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Join the U in celebrating the dedication of the Crocker Science Center on April 20 at 2 p.m.

By James DeGooyer, major gifts officer, College of Science

University of Utah President Ruth V. Watkins and College of Science Dean Henry S. White, along with Gary and Ann Crocker, will celebrate the opening of the new Gary and Ann Crocker Science Center on Presidents Circle. The dedication will be held on April 20, 2018, at 2 p.m. and is open to all members of the U community, the public and the media.

Gary and Ann Crocker

Housed in the historic and newly renovated George Thomas Building, the Crocker Science Center will be the new home to the Henry Eyring Center for Cell and Genome Science, the Center for Science and Math Education, modern classrooms and laboratories for interdisciplinary science and math education, and a technology incubator space.

Gary and Ann Crocker provided a personal lead gift of $10 million toward the renovation and expansion of the George Thomas Building.

“Ann and I are confident that this science center will be an engine of creativity that will bless and enrich the lives of Utahans for generations to come,” Gary Crocker said. “It isn’t often that a facility is created that will have such a tremendous impact on the entire university community, with interdisciplinary instruction, research and commercialization focus areas throughout this historic building. We applaud the University of Utah for its leadership and vision in establishing this national center of STEM excellence.”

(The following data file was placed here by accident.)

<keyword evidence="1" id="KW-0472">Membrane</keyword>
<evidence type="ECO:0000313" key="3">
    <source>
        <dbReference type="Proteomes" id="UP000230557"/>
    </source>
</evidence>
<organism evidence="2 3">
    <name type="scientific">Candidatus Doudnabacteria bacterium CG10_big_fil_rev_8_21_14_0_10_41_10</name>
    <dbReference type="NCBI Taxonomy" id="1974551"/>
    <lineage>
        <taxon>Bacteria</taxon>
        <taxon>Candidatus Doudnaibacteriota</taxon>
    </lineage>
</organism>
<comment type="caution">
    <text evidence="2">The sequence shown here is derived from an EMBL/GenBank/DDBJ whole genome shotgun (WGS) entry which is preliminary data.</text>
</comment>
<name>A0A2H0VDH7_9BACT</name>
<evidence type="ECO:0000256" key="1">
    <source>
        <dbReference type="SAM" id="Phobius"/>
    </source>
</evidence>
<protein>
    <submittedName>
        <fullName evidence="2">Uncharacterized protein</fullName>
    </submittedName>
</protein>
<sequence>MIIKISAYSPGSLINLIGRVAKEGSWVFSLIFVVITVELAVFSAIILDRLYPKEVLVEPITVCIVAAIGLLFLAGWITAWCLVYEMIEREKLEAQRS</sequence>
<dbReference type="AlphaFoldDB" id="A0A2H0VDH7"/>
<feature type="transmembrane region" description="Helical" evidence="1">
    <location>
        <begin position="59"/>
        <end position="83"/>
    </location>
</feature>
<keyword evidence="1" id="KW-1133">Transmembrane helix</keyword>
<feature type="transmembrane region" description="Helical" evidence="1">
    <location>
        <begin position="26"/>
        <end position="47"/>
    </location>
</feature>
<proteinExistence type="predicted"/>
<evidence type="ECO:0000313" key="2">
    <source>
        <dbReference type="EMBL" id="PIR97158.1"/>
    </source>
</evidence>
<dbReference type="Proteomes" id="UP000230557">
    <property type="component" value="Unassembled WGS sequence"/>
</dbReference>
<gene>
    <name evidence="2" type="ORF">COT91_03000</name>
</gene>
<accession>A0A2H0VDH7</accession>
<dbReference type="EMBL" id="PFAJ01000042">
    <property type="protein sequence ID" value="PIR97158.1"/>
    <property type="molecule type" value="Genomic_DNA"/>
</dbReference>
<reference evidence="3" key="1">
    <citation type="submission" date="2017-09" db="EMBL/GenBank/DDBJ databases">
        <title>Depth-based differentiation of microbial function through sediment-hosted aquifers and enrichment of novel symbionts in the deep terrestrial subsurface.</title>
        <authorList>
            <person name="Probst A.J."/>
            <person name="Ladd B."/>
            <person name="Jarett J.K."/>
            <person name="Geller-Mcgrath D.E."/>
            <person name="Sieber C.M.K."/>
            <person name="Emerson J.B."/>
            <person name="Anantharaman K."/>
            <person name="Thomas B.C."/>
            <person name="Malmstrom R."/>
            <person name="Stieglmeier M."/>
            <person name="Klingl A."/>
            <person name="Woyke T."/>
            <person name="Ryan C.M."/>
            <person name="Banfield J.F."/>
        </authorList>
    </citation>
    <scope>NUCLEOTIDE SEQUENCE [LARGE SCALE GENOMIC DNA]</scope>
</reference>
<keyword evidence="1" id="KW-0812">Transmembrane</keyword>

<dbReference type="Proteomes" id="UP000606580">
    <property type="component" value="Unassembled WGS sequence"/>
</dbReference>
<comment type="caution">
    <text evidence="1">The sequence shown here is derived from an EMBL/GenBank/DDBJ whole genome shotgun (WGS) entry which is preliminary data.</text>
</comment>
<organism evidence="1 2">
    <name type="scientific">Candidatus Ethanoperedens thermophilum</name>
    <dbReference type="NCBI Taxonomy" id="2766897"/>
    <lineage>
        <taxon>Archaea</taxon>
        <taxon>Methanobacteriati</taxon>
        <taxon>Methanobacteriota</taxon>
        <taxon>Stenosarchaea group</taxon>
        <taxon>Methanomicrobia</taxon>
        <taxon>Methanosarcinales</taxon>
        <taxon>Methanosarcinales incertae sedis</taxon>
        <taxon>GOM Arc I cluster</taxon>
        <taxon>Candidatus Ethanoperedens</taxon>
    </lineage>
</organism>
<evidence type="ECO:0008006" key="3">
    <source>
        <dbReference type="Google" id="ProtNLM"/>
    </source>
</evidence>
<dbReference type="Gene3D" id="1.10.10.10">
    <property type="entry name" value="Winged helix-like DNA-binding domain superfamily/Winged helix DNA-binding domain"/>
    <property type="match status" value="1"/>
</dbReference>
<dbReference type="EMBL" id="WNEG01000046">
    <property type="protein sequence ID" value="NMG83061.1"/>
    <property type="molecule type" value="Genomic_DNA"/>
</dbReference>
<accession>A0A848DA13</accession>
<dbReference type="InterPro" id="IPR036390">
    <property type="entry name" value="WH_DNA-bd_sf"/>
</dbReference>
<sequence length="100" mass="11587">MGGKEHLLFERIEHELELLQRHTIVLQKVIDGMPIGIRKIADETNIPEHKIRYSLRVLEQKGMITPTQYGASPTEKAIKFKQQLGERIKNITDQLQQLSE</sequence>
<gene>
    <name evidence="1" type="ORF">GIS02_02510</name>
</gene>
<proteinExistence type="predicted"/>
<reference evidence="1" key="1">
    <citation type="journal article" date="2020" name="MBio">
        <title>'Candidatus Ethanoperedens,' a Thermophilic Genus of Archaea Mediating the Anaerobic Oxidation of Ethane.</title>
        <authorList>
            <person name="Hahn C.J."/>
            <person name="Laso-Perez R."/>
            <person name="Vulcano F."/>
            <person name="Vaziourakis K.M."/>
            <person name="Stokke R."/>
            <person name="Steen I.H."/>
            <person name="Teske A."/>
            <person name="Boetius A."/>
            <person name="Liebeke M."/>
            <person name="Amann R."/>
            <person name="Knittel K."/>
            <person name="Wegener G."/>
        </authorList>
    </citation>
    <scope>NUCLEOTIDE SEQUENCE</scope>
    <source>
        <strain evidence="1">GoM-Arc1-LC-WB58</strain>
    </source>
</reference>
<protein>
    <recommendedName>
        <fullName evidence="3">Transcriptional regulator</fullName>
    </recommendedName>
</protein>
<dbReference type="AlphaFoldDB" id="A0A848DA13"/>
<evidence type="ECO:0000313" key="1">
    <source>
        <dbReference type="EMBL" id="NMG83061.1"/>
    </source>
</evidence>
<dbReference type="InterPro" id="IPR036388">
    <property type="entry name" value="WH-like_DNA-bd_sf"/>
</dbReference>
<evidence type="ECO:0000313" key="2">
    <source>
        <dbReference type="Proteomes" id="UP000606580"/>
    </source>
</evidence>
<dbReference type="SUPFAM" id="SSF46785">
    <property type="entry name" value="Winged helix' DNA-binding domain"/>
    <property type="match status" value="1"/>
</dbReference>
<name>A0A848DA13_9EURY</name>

The project also received $34 million from the state of Utah, as well as generous donations from additional benefactors, including The Church of Jesus Christ of Latter-day Saints, the Sorenson Legacy Foundation, Kirk Ririe and Mary Jane O’Connor-Ririe, Harris Simmons and Amanda Pahnke Simmons, the George S. and Dolores Doré Eccles Foundation, the Lawrence T. & Janet T. Dee Foundation, The Semnani Family Foundation, Dinesh and Kalpana Patel, Grandeur Peak Global Advisors and numerous other friends of the College of Science.